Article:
Chapter 29.—66. Petilianus said: "But to pass rapidly through these minor points: can he be said to lay down the law who is not a magistrate of the court? or is what he lays down to be considered law, when in the character of a private person he disturbs public rights? Is it not rather the case that he not only involves himself in guilt, but is held to be a forger, and that which he composes a forgery?"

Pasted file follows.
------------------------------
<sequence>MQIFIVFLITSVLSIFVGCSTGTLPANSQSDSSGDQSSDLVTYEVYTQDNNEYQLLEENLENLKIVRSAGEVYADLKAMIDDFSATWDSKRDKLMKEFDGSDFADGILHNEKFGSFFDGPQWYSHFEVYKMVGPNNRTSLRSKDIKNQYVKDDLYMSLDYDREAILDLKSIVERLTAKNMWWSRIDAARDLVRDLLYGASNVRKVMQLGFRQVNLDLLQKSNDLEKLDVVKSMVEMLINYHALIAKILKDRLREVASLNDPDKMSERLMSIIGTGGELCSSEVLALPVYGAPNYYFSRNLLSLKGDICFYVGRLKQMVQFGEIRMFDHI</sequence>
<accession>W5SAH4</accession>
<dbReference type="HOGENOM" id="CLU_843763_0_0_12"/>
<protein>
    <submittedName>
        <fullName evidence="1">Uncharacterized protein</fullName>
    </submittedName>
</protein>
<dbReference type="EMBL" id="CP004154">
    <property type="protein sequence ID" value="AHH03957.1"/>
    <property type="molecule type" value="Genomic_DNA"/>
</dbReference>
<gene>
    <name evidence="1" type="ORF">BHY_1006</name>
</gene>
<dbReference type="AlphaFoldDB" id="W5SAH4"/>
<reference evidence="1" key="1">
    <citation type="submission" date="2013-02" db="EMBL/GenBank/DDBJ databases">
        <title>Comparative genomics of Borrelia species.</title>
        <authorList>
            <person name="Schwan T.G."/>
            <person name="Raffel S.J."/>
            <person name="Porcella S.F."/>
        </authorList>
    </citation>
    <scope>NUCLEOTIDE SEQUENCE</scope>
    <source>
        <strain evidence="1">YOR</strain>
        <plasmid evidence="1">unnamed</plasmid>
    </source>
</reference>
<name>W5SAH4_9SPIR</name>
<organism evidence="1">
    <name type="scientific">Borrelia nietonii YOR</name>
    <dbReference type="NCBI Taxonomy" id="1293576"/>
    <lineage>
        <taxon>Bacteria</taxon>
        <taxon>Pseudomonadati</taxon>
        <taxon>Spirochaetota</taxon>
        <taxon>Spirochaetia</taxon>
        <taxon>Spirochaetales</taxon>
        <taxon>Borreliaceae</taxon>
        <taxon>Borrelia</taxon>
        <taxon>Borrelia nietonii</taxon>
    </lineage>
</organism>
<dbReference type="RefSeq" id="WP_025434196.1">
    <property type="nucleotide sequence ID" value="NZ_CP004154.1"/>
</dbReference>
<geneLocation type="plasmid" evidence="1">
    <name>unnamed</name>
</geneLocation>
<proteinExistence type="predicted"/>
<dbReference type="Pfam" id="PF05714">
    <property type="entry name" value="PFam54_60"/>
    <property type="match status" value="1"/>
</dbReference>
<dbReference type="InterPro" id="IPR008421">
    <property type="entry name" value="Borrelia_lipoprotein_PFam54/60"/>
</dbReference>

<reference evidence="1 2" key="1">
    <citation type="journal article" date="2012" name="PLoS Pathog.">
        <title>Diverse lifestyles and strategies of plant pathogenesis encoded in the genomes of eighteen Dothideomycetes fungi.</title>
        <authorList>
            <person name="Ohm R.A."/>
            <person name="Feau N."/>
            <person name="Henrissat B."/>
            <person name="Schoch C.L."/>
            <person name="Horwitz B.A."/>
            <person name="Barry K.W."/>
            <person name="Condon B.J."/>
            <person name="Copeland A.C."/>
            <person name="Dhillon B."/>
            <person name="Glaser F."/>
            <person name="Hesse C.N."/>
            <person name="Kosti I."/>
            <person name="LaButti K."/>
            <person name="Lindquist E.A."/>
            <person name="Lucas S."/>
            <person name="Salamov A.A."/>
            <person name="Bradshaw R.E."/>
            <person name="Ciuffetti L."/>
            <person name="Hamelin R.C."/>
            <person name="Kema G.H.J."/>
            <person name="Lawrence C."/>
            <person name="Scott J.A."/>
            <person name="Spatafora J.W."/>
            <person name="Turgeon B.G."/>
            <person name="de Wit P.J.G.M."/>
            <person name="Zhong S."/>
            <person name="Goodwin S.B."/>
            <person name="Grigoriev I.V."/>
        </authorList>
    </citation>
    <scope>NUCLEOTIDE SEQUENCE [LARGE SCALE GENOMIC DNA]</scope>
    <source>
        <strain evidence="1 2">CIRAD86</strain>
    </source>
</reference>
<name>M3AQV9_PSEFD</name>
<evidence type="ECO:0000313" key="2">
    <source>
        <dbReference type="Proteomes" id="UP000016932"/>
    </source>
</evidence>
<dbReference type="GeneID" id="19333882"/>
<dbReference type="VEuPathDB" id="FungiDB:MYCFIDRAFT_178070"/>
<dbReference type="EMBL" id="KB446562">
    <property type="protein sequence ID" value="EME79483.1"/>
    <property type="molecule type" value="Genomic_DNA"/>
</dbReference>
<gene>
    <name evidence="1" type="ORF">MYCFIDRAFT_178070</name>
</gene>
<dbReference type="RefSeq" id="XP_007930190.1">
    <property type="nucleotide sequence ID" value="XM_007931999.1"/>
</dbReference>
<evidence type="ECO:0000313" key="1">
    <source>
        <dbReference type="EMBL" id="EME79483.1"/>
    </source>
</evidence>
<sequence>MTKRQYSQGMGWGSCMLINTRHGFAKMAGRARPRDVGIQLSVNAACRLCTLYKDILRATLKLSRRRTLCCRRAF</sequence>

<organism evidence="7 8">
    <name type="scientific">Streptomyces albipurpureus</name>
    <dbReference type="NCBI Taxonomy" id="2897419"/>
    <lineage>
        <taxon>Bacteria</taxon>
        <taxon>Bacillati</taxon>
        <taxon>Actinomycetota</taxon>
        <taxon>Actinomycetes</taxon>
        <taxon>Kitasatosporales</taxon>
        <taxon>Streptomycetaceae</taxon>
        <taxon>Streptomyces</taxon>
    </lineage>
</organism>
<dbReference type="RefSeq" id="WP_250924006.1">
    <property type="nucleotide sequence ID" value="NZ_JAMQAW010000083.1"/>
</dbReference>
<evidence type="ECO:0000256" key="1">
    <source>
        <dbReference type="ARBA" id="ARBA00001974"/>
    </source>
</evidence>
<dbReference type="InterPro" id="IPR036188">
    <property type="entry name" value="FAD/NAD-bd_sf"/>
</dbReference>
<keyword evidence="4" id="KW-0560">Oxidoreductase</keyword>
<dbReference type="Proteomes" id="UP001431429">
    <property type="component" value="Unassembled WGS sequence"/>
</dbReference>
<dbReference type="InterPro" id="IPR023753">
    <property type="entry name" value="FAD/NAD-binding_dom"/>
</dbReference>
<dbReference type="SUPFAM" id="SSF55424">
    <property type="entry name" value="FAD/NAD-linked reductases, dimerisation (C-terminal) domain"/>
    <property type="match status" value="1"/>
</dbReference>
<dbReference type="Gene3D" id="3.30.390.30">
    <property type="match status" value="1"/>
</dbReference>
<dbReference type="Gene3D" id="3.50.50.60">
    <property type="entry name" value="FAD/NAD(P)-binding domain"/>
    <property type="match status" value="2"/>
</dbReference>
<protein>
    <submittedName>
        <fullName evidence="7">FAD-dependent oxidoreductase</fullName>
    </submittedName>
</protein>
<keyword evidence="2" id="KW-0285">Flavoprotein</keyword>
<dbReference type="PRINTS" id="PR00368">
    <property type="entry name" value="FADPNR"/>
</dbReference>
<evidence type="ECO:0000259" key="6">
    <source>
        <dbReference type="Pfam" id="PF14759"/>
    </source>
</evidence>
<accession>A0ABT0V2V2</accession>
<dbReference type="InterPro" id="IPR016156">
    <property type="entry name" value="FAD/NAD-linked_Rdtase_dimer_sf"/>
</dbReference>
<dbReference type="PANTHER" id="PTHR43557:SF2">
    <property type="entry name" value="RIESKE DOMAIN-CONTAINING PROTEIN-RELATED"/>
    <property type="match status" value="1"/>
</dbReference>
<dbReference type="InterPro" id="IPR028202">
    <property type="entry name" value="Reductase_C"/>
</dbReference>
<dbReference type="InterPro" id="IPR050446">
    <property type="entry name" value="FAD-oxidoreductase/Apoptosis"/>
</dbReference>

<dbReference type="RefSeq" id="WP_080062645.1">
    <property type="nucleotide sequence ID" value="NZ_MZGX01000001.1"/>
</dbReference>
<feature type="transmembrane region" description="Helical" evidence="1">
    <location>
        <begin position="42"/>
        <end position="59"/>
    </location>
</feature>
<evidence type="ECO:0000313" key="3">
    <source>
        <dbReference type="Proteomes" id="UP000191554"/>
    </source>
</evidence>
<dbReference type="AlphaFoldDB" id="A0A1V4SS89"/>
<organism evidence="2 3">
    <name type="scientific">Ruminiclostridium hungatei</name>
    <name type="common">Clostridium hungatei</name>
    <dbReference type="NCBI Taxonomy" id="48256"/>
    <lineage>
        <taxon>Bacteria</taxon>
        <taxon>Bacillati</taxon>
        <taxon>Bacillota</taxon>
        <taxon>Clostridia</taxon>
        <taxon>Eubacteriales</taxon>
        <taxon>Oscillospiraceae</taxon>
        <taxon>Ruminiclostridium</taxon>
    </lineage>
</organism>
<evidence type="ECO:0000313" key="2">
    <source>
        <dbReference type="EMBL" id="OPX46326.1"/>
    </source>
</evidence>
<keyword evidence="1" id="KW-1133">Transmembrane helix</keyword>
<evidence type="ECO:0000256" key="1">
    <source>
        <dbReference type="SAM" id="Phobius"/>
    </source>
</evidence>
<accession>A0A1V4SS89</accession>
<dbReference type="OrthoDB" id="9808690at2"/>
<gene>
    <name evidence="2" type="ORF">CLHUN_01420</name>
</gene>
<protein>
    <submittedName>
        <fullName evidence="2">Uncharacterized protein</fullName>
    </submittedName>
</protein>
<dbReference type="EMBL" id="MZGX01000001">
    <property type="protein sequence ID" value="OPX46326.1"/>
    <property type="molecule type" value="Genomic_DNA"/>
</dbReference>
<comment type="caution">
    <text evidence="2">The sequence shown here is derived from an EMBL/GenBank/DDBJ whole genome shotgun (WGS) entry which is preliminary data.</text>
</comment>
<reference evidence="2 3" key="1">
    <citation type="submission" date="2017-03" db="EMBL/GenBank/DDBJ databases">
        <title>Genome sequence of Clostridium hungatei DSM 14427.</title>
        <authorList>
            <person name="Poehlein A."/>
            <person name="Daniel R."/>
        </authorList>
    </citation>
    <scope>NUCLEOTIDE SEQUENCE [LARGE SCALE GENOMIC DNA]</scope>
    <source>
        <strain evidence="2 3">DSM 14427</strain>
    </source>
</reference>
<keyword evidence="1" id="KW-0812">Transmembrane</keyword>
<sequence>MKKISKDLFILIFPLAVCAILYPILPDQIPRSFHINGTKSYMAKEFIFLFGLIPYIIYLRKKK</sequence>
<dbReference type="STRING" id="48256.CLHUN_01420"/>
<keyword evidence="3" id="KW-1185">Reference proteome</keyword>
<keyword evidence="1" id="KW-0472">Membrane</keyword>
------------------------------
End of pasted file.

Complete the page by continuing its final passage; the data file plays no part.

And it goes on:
67. Augustin answered: What if your private person, whom you deem a forger, were to set forth to any one the law of the emperor? Would not the man, when he had compared it with the law of those who have the genuine law, and found it to be identically the same, lay aside all care about the source from which he had obtained it, and consider only what he had obtained? For what the forger gives is false when he gives it of his own falseness; but when something true is given by any person, even though he be a forger, yet, although the giver be not truthful, the gift is notwithstanding true.
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